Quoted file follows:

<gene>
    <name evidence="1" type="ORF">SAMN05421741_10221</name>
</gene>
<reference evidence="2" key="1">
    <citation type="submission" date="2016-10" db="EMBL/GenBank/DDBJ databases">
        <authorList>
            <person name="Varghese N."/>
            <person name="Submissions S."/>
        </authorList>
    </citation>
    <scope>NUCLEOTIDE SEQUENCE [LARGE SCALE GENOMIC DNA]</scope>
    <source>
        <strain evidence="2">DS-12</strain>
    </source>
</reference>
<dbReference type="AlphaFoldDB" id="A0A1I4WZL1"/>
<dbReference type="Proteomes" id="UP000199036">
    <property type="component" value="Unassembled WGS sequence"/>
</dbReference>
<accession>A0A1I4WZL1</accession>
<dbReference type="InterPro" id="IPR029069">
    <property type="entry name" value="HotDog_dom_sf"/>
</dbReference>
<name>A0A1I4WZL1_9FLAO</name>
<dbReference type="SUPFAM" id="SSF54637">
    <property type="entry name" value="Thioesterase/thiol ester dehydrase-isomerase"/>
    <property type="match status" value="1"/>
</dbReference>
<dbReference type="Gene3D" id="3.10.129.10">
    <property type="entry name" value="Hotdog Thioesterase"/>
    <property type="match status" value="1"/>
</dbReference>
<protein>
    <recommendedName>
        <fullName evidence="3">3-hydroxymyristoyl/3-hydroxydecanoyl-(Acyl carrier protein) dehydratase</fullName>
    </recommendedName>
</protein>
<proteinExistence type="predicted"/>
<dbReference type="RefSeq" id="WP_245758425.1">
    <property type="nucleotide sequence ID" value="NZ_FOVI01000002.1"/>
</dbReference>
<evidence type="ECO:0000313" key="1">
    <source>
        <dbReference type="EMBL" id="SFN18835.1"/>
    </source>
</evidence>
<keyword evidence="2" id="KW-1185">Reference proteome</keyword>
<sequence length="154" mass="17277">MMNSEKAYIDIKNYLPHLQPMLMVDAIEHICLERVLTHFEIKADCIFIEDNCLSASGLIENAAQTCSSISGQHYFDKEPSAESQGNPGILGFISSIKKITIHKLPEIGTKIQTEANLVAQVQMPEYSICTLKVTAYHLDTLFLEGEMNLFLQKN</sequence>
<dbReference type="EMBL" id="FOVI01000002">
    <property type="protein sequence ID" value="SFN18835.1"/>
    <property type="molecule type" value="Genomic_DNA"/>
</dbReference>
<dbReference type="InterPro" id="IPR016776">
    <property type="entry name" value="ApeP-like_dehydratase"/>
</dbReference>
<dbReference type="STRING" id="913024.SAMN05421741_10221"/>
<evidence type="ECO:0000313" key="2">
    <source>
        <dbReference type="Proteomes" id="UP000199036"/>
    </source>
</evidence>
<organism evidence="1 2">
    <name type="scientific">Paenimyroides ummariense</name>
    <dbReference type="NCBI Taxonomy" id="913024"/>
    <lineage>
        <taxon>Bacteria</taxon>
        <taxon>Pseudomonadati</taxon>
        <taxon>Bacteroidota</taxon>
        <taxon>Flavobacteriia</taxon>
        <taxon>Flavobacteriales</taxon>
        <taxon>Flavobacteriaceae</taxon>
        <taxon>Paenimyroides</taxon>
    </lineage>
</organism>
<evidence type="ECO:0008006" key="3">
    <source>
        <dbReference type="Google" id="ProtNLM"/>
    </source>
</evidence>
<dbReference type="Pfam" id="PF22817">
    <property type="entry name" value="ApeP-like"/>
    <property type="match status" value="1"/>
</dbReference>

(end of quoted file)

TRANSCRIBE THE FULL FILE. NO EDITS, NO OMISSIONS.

<gene>
    <name evidence="1" type="ORF">SAMN05421741_10221</name>
</gene>
<reference evidence="2" key="1">
    <citation type="submission" date="2016-10" db="EMBL/GenBank/DDBJ databases">
        <authorList>
            <person name="Varghese N."/>
            <person name="Submissions S."/>
        </authorList>
    </citation>
    <scope>NUCLEOTIDE SEQUENCE [LARGE SCALE GENOMIC DNA]</scope>
    <source>
        <strain evidence="2">DS-12</strain>
    </source>
</reference>
<dbReference type="AlphaFoldDB" id="A0A1I4WZL1"/>
<dbReference type="Proteomes" id="UP000199036">
    <property type="component" value="Unassembled WGS sequence"/>
</dbReference>
<accession>A0A1I4WZL1</accession>
<dbReference type="InterPro" id="IPR029069">
    <property type="entry name" value="HotDog_dom_sf"/>
</dbReference>
<name>A0A1I4WZL1_9FLAO</name>
<dbReference type="SUPFAM" id="SSF54637">
    <property type="entry name" value="Thioesterase/thiol ester dehydrase-isomerase"/>
    <property type="match status" value="1"/>
</dbReference>
<dbReference type="Gene3D" id="3.10.129.10">
    <property type="entry name" value="Hotdog Thioesterase"/>
    <property type="match status" value="1"/>
</dbReference>
<protein>
    <recommendedName>
        <fullName evidence="3">3-hydroxymyristoyl/3-hydroxydecanoyl-(Acyl carrier protein) dehydratase</fullName>
    </recommendedName>
</protein>
<proteinExistence type="predicted"/>
<dbReference type="RefSeq" id="WP_245758425.1">
    <property type="nucleotide sequence ID" value="NZ_FOVI01000002.1"/>
</dbReference>
<evidence type="ECO:0000313" key="1">
    <source>
        <dbReference type="EMBL" id="SFN18835.1"/>
    </source>
</evidence>
<keyword evidence="2" id="KW-1185">Reference proteome</keyword>
<sequence length="154" mass="17277">MMNSEKAYIDIKNYLPHLQPMLMVDAIEHICLERVLTHFEIKADCIFIEDNCLSASGLIENAAQTCSSISGQHYFDKEPSAESQGNPGILGFISSIKKITIHKLPEIGTKIQTEANLVAQVQMPEYSICTLKVTAYHLDTLFLEGEMNLFLQKN</sequence>
<dbReference type="EMBL" id="FOVI01000002">
    <property type="protein sequence ID" value="SFN18835.1"/>
    <property type="molecule type" value="Genomic_DNA"/>
</dbReference>
<dbReference type="InterPro" id="IPR016776">
    <property type="entry name" value="ApeP-like_dehydratase"/>
</dbReference>
<dbReference type="STRING" id="913024.SAMN05421741_10221"/>
<evidence type="ECO:0000313" key="2">
    <source>
        <dbReference type="Proteomes" id="UP000199036"/>
    </source>
</evidence>
<organism evidence="1 2">
    <name type="scientific">Paenimyroides ummariense</name>
    <dbReference type="NCBI Taxonomy" id="913024"/>
    <lineage>
        <taxon>Bacteria</taxon>
        <taxon>Pseudomonadati</taxon>
        <taxon>Bacteroidota</taxon>
        <taxon>Flavobacteriia</taxon>
        <taxon>Flavobacteriales</taxon>
        <taxon>Flavobacteriaceae</taxon>
        <taxon>Paenimyroides</taxon>
    </lineage>
</organism>
<evidence type="ECO:0008006" key="3">
    <source>
        <dbReference type="Google" id="ProtNLM"/>
    </source>
</evidence>
<dbReference type="Pfam" id="PF22817">
    <property type="entry name" value="ApeP-like"/>
    <property type="match status" value="1"/>
</dbReference>